Police stop more than 30 drivers on M25 at South Mimms

PUBLISHED: 14:32 22 November 2018 | UPDATED: 14:32 22 November 2018

Police have been cracking down on rogue drivers on the M25 at South Mimms. 
Pictures: Herts Police

Police have been cracking down on rogue drivers on the M25 at South Mimms. Pictures: Herts Police


Police have been out in force cracking down on rogue drivers using the M25 in Hertfordshire.

Police have been cracking down on rogue drivers on the M25 at South Mimms. 
Pictures: Herts PolicePolice have been cracking down on rogue drivers on the M25 at South Mimms. Pictures: Herts Police

Officers from the Bedfordshire, Cambridgeshire and Hertfordshire (BCH) Road Policing Unit caught a number of uninsured drivers travelling on the M25 as part of a large-scale ANPR operation.

Operation Tutelage, which was developed 18 months ago by Thames Valley Police and Hampshire Constabulary’s Joint Roads Policing Unit, identifies vehicles on the road that may have an issue with their insurance.

On Wednesday, November 14, BCH officers joined colleagues from Thames Valley Police, Hampshire Constabulary, Kent Police, Surrey Police, Sussex Police, Essex Police and the Metropolitan Police in covering the 117-mile stretch of the country’s busiest motorway.

During a six-hour period, the six BCH officers were stationed on the west-bound carriageway at South Mimms and stopped in excess of 30 vehicles.

No arrests were made, however:

•14 drivers were reported for no insurance (13 of these vehicles seized, with one vehicle reinsured at the roadside).

•Three drivers were reported for driving without a licence.

•One driver was given a prohibition notice for driving their vehicle in a dangerous condition.

•Six other offences (including no MOT and using a mobile phone at the wheel) were dealt with by Fixed Penalty Notice.

A team of 12 police motorcycles and 27 cars from across all the forces taking part were involved in the operation that ran between 10am to 4pm.

It is well established that there is a link between criminality and uninsured driving.

An uninsured driver is six times more likely to have a conviction for drink or drug driving, and ten times more likely to have another motoring conviction.

According to the Motor Insurance Bureau, uninsured and hit-and-run drivers kill an estimated 130 people and injure over 26,000 people each year and these costs are ultimately borne by the honest motorist.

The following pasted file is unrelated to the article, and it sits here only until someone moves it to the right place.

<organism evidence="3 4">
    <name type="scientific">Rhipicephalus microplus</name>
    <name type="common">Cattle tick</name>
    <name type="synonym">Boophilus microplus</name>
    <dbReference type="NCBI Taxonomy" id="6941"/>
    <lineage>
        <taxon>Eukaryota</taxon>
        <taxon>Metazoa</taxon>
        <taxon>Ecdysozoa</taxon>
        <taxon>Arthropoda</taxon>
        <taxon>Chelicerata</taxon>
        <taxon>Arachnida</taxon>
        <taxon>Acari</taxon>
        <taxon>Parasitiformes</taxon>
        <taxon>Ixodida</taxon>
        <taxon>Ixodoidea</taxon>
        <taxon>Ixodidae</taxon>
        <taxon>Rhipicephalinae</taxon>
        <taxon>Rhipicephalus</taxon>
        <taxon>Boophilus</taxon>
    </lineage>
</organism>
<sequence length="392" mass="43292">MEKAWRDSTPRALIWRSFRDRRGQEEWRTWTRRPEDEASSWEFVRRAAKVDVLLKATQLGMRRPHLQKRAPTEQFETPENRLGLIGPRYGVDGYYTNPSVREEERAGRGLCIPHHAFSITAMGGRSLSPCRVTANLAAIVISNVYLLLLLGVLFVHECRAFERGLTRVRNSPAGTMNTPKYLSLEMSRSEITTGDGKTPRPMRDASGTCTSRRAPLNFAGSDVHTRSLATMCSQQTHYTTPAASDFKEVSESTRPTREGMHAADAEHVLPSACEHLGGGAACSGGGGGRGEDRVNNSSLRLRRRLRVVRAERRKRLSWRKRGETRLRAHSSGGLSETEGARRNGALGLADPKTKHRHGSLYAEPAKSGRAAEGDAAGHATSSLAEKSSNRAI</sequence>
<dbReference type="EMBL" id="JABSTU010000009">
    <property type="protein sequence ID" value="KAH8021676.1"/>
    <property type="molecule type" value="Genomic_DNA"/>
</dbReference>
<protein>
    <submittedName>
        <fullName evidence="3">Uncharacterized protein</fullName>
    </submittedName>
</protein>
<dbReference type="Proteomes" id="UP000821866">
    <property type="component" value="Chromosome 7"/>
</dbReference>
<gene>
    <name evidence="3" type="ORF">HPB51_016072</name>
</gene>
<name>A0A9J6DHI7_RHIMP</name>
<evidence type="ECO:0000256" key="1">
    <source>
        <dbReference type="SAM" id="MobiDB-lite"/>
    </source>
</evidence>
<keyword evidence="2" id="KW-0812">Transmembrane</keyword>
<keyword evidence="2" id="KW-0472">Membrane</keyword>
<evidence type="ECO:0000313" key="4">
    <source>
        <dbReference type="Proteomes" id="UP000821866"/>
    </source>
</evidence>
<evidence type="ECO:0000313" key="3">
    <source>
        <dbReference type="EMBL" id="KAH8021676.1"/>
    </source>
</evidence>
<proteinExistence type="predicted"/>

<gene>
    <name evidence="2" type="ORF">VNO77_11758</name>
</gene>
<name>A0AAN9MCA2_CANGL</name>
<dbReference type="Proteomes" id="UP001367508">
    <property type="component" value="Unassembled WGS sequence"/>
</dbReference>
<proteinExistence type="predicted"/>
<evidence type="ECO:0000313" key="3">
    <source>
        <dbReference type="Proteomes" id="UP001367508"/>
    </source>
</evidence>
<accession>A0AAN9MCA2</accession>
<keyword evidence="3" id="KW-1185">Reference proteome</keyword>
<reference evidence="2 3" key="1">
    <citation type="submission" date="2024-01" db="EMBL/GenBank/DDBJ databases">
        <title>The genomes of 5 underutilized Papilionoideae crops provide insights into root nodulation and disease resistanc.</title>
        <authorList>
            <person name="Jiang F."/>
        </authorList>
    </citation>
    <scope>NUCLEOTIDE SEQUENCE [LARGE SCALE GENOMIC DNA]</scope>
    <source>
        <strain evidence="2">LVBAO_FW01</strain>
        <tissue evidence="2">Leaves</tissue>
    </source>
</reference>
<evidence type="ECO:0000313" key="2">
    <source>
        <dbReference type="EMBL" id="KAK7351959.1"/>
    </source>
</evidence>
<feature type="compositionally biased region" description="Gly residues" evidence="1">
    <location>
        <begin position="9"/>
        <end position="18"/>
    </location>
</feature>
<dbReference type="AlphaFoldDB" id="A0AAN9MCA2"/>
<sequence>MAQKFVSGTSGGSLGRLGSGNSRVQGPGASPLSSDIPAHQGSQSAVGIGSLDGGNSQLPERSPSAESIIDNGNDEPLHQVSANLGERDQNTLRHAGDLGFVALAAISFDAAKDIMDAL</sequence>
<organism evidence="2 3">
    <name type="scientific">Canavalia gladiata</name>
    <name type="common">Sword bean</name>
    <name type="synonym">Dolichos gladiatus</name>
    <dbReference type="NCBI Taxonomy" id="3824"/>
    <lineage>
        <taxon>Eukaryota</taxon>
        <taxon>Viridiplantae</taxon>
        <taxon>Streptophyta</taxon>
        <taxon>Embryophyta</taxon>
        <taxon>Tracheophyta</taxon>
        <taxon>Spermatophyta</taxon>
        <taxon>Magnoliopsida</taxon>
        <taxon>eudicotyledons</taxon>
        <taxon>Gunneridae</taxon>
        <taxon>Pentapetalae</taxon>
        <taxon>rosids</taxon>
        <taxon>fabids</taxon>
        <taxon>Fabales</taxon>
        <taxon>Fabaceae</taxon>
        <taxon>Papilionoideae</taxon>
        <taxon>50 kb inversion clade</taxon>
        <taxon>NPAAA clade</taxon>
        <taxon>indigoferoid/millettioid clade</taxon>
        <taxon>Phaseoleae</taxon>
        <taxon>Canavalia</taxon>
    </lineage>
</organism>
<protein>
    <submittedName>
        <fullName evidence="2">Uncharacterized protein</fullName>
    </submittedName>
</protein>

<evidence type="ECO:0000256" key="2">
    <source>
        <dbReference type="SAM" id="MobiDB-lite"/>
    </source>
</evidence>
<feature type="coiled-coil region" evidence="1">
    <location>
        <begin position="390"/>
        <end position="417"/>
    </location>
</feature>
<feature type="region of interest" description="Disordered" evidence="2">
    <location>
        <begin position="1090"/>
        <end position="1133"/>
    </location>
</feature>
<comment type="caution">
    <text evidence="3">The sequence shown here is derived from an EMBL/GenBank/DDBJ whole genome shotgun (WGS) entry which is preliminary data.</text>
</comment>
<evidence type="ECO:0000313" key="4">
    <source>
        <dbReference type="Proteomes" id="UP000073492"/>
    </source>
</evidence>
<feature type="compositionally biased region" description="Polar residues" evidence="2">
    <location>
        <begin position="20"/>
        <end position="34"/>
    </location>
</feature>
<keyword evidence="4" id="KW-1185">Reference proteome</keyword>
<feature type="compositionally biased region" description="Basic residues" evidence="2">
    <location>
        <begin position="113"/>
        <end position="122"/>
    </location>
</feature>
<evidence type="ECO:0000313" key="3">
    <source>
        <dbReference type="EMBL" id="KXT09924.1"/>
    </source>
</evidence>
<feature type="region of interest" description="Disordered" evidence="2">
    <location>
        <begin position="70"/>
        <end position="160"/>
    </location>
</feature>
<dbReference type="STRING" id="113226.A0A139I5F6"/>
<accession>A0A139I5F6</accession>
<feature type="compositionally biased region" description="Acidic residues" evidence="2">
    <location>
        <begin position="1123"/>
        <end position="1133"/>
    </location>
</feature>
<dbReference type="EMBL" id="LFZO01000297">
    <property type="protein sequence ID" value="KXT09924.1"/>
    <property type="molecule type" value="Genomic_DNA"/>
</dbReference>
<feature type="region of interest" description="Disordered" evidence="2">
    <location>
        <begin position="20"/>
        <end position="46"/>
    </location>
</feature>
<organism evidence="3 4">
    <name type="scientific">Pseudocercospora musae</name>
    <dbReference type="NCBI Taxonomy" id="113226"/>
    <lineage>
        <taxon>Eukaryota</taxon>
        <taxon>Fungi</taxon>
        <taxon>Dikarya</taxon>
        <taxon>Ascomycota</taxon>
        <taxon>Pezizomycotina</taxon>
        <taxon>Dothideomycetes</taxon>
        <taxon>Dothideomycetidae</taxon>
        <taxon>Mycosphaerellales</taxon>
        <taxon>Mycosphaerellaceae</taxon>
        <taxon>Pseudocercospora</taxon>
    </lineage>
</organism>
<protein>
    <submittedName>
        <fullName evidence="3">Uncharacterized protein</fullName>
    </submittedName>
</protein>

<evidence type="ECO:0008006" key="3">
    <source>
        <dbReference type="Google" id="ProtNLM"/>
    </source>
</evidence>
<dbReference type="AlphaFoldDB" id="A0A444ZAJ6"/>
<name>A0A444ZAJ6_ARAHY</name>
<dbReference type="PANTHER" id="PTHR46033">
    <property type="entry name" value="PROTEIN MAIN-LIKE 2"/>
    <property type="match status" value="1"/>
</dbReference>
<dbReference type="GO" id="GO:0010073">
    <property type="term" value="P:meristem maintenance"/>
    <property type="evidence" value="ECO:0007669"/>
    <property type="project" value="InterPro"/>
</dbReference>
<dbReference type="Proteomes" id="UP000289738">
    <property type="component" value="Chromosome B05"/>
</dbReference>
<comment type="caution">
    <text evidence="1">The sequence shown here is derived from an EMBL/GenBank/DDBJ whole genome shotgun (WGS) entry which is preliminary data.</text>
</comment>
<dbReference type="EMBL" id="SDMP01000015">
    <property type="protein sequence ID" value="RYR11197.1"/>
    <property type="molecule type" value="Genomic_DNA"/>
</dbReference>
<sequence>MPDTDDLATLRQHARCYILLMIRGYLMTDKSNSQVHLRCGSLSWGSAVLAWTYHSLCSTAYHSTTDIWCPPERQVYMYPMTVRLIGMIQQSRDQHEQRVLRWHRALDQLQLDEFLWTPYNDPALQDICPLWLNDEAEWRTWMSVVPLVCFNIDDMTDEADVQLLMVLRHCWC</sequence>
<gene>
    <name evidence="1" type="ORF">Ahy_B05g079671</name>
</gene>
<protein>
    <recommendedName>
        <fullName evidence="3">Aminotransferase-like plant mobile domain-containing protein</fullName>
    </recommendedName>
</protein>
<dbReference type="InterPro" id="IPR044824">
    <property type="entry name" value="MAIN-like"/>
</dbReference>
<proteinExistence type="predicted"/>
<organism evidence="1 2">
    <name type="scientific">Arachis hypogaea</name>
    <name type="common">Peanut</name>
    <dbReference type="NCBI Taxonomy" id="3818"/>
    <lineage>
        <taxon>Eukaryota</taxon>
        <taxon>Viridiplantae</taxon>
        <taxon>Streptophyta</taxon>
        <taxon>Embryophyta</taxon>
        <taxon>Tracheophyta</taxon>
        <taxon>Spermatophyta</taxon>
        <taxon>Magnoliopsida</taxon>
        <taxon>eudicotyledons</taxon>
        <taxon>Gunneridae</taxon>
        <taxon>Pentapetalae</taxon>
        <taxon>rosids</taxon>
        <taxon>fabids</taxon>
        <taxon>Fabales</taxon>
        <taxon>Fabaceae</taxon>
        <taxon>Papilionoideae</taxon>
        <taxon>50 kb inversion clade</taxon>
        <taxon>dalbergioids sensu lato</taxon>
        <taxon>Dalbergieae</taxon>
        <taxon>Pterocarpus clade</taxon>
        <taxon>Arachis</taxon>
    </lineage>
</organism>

Inspector Rebecca Rowley-Smith, from the Bedfordshire, Cambridgeshire and Hertfordshire Road Policing Unit, said: “We are committed to reducing the number of uninsured vehicles on the roads across Bedfordshire, Cambridgeshire and Hertfordshire and are pleased to be supporting our fellow forces as part of Operation Tutelage.

Operation Tutelage as a whole resulted in the following:

•44 vehicles processed for no insurance (either seized, reinsured or errors amended at the roadside)

•Eight arrests for a variety of offences from drug driving to theft of motor vehicle

•14 vehicles processed for other offences including no licence

•A number of other road traffic offences enforced including mobile phones, having not MOTs and other offences such as having bald tyres to defective lights and cracked windscreens.

If a member of the public suspects a person is driving without insurance, they can report it to their local police force by calling 101 or anonymously to Crime Stoppers on 0800 555 111.

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I should probably have taken the hint! Walking out into the garden recently an unprecedented flock of thirty or more crows raucously greeted me from the treetops at the bottom of my garden. Cawing and croaking these big, black birds clung clumsily to the top most branches and twigs, jostling and flapping to stay balanced in a constant flurry of feathers. There is always something ominous about crows – they are after all carrion crows, the vultures of the bird world – always watching for scraps and weakness that might mean their next meal.

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